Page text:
Farah is devastated. She just says, “Oh what a shame, what a shame.” And then she screams and cries.

But now she has a newborn, Nema and she has Neda. She must survive and live.

She remarries years later to a well-known academic, the late Habib Ladjevardi.

But then cancer strikes. She is a fighter like always, but the dreadful disease finally takes over and she dies. Oh, how can life be so cruel? Why her? Why this beautiful soul who had gone through so much pain? It is a cliché, but life is not fair. “Mu, I love you as big as the universe, as wide as the ocean, and back, forever and always,” Neda writes.

Neda’s story is one of a hundred of others whose parents were imprisoned, executed, and or immigrated during the reign of the Islamic Republic of Iran. Each has a personal story to tell, but this memoir is told by a young woman who longed for her father and still does. She longs for her mother, Farah, my friend, who took her last breath at 2:45 on that fateful day, next to her beloved children.

This book captures the essence of goodness, of evil, of tragedy and of courage. It travels through time and space, through places and countries. It is a story of love, revolution, and Idealism. It is the story of Iran.

Yes, America overthrew the Democratically Elected gov’t of Iran in 1953 and Ray Takeyh is wrong on the History https://www.juancole.com/2021/12/overthrew-democratically-history.html Wed, 08 Dec 2021 05:08:07 +0000 https://www.juancole.com/?p=201679 Newark, Del. (Special to Informed Comment) – It is likely that, if the elected government of Iran’s Dr. Mohammad Mossadegh had stayed in power, the Middle East or at least Iran would look very different now.

But, in history, we cannot reach satisfactory conclusions based on ‘ifs‘. We have to consider only the facts and the events that took place.

Ray Takeyh, who keeps harping on the ill-founded notion that Dr. Mossadegh was not democratically elected– most recently in a column in the arch-conservative Commentary — continues to reiterate that statement based on incorrect assumptions and lacking any documents. In fact, in his recent article, filled with much disinformation and misinformation, every other line can be questioned. His goal, in pushing this view, is to show that Mossadegh’s government was not democratic or democratically elected and thus, when foreign powers acted against it, they were right to do so.

First, when we talk about ‘democratically elected’ what do we mean? How does a parliamentary system work? Is the PM elected by the Parliament like in Great Britain? The answer is YES.

Which country do we have in recent modern history whose government was totally democratically elected? Not many. Even if we look at the U.S. we have doubts as many of our citizens are prevented from voting. In Iran of 1950’s, half of the population, that is women, were not even allowed to vote until much later (although Mossadegh was preparing a bill for their enfranchisement).

On this subject, Maziar Behrooz, associate professor at San Francisco University, who has researched and written both about the Tudeh Party and the Coup, says, “If one reads and understands Iran’s 1906-1907 constitution, it becomes clear that under Iran’s parliamentary system, members of the Majles (parliament) were elected by popular vote (in 1951, by male suffrage). The Majles would then vote for one of its members as Prime Minister and the person thus elected would be rubber-stamped by the Shah (issuing a royal decree). This latter act would be a ceremonial act under normal constitutional procedures. Hence, to say that Dr. Mosaddegh was not elected democratically is incorrect and shows the author’s lack of knowledge of constitutional procedures during that period.”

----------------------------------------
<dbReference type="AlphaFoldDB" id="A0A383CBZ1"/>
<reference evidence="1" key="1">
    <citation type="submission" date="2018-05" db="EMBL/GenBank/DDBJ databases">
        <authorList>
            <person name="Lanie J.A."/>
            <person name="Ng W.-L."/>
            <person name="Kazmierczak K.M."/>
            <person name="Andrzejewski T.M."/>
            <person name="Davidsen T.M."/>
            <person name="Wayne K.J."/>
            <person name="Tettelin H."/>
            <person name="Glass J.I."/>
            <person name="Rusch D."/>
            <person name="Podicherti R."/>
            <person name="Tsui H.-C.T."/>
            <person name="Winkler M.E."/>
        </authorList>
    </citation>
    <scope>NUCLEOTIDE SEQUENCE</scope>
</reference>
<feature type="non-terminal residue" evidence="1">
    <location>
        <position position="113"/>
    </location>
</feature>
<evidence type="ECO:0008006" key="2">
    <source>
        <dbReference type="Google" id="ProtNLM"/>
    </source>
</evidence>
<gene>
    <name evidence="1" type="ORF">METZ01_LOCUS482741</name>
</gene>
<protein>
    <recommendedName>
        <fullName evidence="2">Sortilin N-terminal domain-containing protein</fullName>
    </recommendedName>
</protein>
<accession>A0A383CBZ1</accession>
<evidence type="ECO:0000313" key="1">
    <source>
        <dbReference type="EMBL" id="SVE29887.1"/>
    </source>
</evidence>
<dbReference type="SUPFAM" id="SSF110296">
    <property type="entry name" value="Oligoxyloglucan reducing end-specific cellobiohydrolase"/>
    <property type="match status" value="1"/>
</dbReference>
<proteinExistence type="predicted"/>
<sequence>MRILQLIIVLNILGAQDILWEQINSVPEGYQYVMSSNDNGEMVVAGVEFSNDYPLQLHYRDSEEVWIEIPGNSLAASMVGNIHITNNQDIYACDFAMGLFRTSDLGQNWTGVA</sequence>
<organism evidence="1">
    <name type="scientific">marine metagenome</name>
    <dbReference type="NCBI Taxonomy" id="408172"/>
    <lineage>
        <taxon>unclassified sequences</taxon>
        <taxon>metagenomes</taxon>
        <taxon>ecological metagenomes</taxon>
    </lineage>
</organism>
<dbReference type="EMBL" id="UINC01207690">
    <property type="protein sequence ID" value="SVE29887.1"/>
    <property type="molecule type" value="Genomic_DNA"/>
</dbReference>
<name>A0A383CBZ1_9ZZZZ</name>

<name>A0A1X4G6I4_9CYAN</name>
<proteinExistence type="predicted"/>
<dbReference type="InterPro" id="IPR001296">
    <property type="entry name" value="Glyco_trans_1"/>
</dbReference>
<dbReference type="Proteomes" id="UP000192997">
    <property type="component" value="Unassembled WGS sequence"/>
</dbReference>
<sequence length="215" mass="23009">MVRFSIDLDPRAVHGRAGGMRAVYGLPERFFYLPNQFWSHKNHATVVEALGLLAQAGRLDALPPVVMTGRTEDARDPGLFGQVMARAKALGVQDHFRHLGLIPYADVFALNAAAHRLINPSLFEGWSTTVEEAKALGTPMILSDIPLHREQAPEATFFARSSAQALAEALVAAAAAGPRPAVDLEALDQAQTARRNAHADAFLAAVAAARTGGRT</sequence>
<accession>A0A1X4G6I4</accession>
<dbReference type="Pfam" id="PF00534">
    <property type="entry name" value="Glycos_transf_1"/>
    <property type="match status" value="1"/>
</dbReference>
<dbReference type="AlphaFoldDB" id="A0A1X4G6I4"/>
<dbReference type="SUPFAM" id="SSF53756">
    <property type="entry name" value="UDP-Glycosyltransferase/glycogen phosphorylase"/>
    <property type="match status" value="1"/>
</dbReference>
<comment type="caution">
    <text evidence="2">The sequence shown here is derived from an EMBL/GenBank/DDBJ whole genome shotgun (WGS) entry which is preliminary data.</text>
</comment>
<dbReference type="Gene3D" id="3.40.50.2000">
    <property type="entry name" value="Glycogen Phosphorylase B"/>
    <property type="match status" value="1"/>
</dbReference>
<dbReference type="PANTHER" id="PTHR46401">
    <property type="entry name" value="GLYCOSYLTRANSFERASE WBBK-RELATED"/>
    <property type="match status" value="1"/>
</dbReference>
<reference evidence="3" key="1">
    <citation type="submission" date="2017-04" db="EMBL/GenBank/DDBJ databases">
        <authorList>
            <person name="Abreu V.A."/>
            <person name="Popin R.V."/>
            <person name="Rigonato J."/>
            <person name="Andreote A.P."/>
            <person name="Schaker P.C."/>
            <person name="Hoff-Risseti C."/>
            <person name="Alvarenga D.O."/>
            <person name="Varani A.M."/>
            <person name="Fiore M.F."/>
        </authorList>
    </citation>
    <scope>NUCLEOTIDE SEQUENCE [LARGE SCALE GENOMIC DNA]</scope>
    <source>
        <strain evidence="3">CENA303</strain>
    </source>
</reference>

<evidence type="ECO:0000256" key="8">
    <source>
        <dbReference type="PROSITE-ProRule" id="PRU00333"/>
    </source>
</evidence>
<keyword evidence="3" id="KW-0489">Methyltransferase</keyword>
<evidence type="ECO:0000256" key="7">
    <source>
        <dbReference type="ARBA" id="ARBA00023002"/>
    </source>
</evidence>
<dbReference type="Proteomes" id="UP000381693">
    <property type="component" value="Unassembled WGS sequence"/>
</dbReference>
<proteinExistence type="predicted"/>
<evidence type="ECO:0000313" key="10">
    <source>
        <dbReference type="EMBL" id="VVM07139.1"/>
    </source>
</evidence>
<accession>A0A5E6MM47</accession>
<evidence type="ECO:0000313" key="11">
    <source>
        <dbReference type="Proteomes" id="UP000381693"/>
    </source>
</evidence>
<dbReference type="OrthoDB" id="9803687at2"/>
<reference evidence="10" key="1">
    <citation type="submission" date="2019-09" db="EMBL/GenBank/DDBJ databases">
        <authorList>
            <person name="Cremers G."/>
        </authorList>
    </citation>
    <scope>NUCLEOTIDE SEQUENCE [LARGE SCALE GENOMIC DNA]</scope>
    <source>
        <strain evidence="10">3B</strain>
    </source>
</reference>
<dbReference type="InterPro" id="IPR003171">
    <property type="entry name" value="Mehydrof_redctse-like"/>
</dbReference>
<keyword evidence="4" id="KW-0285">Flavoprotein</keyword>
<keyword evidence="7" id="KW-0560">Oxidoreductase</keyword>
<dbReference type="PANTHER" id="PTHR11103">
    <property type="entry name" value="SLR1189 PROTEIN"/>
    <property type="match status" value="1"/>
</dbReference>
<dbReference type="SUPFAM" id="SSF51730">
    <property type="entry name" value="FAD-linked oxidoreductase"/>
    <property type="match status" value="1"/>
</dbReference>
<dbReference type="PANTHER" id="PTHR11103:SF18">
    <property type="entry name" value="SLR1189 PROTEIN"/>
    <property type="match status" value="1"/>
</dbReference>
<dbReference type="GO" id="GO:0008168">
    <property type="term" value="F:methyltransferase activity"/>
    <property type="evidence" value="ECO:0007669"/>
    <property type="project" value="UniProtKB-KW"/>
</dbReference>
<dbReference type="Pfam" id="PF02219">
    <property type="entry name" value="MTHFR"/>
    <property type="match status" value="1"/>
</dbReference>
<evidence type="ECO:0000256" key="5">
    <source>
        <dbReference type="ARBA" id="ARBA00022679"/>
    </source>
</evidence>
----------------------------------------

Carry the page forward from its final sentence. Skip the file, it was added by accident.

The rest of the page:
Mossadegh was elected by the majority of the Majles, the parliament of Iran, which was comprised of his supporters as well as those who were opposed to him. Some of its members were corrupt and had received British financial support. As professor Mark Gasiorowski, a scholar of this period and author of an important book on the topic, says:

“Takeyh’s argument is that Dr. Mossadegh was appointed by the Shah, rather than elected.”

Dr. Ali Gheissari, in his well-documented piece, The U.S. Coup of 1953 in Iran, Sixty Years On, published in the journal of The Society for Historians of American Foreign Relations Review, dated September 2013, writes, “Technically the Shah no longer had the constitucional power to dismiss the premier without the approval or the request of the parliament (the Majles). Mosaddeq, on the other hand, had already obtained considerable emergency powers from the parliament in the previous year in order to strengthen his position. He could bypass the parliament and legislate by decree, and he could limit the powers of the Shah.”

Mossadegh was elected repeatedly in his district, always gaining the highest number of votes, which Takeyh fails to mention.

The elections for parliament in this era generally were not very democratic, with wealthy landowners, the Royal Court and other powerful entities and figures, as well as the British embassy and perhaps the Soviets, using various means – presumably very extensively -to get their preferred candidates elected. Also, women (50% of the population) were not allowed to vote. All of this certainly occurred in the 1952 parliamentary election — the only one that occurred when Mossadegh was in power.

Dr Abrahamian, distinguished professor of Iranian history and the author of many important books says: “I have spelled this issue out in my new book (Oil Crisis in Iran) on US documents and on the Mossadeq period. The chapter on parliamentary politics tries to spell out the shah’s limited powers in the constitution and that it was the prerogative of the majles to elect the Prime Minister–the shah’s authority was supposed to be purely a formality. So Mossadeq was legally elected premier. Takeyh, I suspect, is accepting Reza Shah’s interpretation of the constitution–but then Reza Shah could choose his prime minister because he could dictate to the majles on who to elect. The fundamental laws of 1906 are quite clear: all the ministers are elected by the majles and responsible only to the majles.”